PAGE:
The Humane Experience

A healing conversation about kindness and cruelty

Being Cruel to Oneself

The act of attempting suicide is probably the cruelest thing one can do to oneself. Many years ago, I created a suicide prevention help website site for those who are despairing and contemplating suicide as I was shocked to discover that there were websites encouraging people to take their own lives. Most people who attempt suicide do not want to die. They simply want relief from the pain they are experiencing and can see no end to their suffering.

Cruelty to oneself, regardless of degree, originates from unexpressed suffering. Some people who wrote me shared that they suffered from various forms of eating disorders such as bulimia and anorexia, or were involved with self-harm such as cutting their bodies.

Cruelty to oneself can be a misguided attempt to build self-esteem in being able to endure pain, or can be a means of self-punishment because one feels unworthy, or to simply have the sensation and visual physical proof that one is alive. The roots of these acts stem from a desire to be heard, listened to and treated with humane respect and love. Sadly, these people never learned how to cope with stress or overwhelming feelings. Often, these people have suffered physical and mental abuse as children, and were discouraged from expressing emotions, particularly anger and sadness.

Cruelty to oneself can also take the form of over-eating, smoking, drug taking, the excessive consumption of alcohol, over-exercising, workaholism, reckless driving, pathological gambling, compulsive shopping, excessive risk taking and self-sabotaging behaviors. In each of these situations, the individual has lost the sense that she or he is an individual of unique quality and has become fixated on what they perceive they do not have, whether this may mean money, prestige, “looks,” power, intelligence, education, a nurturing relationship or whatever the individual feels is missing in one’s life.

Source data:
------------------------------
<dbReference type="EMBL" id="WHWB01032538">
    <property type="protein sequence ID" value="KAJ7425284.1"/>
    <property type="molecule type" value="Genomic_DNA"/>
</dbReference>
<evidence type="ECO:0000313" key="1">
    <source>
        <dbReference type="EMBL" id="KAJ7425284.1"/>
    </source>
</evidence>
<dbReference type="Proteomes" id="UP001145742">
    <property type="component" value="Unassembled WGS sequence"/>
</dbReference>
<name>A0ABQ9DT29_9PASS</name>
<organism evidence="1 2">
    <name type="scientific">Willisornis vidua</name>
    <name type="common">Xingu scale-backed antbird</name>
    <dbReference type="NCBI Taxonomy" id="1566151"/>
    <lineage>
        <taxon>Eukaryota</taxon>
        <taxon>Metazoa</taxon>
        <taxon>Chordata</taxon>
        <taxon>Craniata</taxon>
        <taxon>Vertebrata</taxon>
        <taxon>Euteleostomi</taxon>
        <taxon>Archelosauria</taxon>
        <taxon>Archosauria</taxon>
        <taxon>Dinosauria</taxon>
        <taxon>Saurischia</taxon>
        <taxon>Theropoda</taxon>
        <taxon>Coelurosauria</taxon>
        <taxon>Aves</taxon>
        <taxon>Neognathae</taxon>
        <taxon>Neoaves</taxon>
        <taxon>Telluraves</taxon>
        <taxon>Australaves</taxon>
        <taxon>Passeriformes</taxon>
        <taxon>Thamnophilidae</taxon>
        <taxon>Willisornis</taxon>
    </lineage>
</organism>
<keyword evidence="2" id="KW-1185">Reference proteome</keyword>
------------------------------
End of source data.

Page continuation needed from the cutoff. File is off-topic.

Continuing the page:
While the above examples of cruelty to oneself are physically manifested, many more people suffer from self-defeating and self-criticizing behaviors. This negative self-talking robs the individual of the inherent creativity within their being through emphasizing on past failures, having impossibly high standards, ignoring past accomplishments and successes, or calling oneself names like “stupid,” “weak,” or “incapable.” Frequently these behaviors are learned in childhood where the individual was told repeatedly that he or she was stupid, weak or incapable.

Cruelty to oneself can also take the form of looking to external sources for validation of approval and lying to oneself and others. So often we hear about a battered spouse who endures a violent and destructive relationship because she or he, although most frequently she, is incapable of facing and telling the truth about the situation she is in, and lies to herself and others about the degree of suffering experienced. The lying results from the desire to have external validation which includes the wish to be always well thought of.

Another form of self-cruelty takes the form of denying oneself simple pleasure or delight in the goodness that life does offer because one feels that one is not worthy or that other people are worthier. It is a form of self-punishment that is never fulfilled because life frequently presents opportunities for one to enjoy living. This joy in life may come from the kindness of others, a compliment, a token of affection, the appreciation of nature or simply the company of good friends and family.

Thinking bad of others, gossiping, excessive distrust and doubting, hating and repeatedly finding fault with others are other forms of self-cruelty because they allow the individual to be stuck in negative thought processes that lead to one taking life too seriously. Life is a serious event, but when we take life too seriously, we rob ourselves of the spontaneity and creative intelligence that full living provides.

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I experienced being cruel towards myself.

Jot down a few notes about your experience:

What were you doing?

What were you thinking about?

What were you feeling?

What were you aware of?

Click here to download this Memory Sheet in PDF format.